The U.S. and Russian defense chiefs spoke by phone Friday for the first time since Moscow invaded Ukraine in late February, with U.S. Defense Secretary Lloyd Austin pressing for an immediate cease-fire, the Pentagon said.
Russian Defense Minister Sergei Shoigu had agreed to the call after the United States "consistently" asked for one, but it did not appear to result in any major change to Russia's stance on the war, a U.S. defense official said.
The last time Austin spoke with Shoigu was Feb. 18, about a week before Russia began its military campaign against its Eastern European neighbor, according to Pentagon Press Secretary John Kirby.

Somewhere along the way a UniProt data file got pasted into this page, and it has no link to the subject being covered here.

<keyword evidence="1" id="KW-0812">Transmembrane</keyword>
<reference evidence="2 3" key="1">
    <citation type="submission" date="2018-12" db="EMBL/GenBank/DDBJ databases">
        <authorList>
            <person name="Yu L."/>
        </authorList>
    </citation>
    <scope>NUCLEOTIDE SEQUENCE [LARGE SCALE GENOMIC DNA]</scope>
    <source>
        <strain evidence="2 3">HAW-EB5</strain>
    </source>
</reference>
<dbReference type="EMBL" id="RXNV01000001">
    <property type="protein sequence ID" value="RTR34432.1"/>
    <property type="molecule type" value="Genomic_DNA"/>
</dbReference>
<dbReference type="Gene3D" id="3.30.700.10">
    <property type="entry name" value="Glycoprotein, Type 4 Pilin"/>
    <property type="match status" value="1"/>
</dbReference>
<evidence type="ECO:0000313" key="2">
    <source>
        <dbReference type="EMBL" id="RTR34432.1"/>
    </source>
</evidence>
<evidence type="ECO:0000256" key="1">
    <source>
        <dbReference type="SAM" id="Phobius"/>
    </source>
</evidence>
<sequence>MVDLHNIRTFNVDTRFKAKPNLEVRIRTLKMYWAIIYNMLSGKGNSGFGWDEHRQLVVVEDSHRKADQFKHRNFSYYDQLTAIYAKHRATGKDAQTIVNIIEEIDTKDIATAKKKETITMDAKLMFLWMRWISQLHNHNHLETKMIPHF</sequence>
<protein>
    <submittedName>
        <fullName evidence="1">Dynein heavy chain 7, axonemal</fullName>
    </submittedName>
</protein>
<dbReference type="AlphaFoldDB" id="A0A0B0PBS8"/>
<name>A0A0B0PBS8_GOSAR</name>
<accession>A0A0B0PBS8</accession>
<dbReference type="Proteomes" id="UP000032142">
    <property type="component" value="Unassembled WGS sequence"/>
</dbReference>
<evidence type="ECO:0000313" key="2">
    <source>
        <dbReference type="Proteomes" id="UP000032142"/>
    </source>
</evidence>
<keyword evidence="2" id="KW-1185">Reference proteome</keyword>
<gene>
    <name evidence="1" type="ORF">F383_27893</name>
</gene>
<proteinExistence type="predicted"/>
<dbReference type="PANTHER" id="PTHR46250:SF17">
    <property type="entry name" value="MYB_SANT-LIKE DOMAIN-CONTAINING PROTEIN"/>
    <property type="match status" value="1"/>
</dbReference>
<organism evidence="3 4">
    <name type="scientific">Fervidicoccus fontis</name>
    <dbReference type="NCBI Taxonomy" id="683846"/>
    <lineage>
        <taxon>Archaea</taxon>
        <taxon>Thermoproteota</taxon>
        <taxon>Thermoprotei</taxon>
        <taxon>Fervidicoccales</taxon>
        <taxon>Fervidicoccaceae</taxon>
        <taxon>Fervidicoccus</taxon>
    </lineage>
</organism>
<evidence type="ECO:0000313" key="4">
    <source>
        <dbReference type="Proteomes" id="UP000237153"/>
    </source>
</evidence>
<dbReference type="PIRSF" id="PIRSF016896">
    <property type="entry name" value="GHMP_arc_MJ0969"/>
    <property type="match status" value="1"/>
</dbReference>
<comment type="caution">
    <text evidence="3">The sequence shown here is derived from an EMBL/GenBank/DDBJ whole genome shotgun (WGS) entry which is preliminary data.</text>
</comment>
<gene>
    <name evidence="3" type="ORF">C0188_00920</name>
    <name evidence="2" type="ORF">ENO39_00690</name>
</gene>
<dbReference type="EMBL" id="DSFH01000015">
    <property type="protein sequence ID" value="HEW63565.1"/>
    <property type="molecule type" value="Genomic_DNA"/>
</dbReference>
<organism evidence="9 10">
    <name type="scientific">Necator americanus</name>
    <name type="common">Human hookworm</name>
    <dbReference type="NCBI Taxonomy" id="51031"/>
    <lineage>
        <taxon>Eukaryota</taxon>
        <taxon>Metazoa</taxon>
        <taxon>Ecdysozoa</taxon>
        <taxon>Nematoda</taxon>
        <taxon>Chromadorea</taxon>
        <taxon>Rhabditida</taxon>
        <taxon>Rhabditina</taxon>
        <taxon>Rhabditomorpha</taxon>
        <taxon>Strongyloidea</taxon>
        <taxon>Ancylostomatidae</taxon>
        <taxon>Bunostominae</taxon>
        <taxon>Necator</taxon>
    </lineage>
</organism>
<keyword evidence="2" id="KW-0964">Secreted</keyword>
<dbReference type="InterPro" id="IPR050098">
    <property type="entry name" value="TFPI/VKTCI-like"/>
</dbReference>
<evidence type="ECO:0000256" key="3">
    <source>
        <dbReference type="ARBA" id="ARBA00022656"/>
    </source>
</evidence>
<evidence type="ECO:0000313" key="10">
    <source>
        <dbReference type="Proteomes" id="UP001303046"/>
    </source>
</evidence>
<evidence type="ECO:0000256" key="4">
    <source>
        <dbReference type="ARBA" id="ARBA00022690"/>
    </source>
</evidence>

During the call, Austin also emphasized the importance of maintaining lines of communication. The conversation lasted for an hour, according to the U.S. official who spoke on condition of anonymity.
The call itself did not specifically solve "any acute issues" or "lead to a direct change in what the Russians are doing or what they are saying," the official added.
Facing fierce resistance, Russia failed to capture the Ukrainian capital Kyiv and has shifted its focus to the eastern Donbas region, an area where Ukrainian forces have been fighting pro-Russian separatists since Russia's 2014 annexation of Crimea.
U.S. Director of National Intelligence Avril Haines recently said Russian President Vladimir Putin may be preparing for "a prolonged conflict in Ukraine, during which he still intends to achieve goals beyond the Donbas."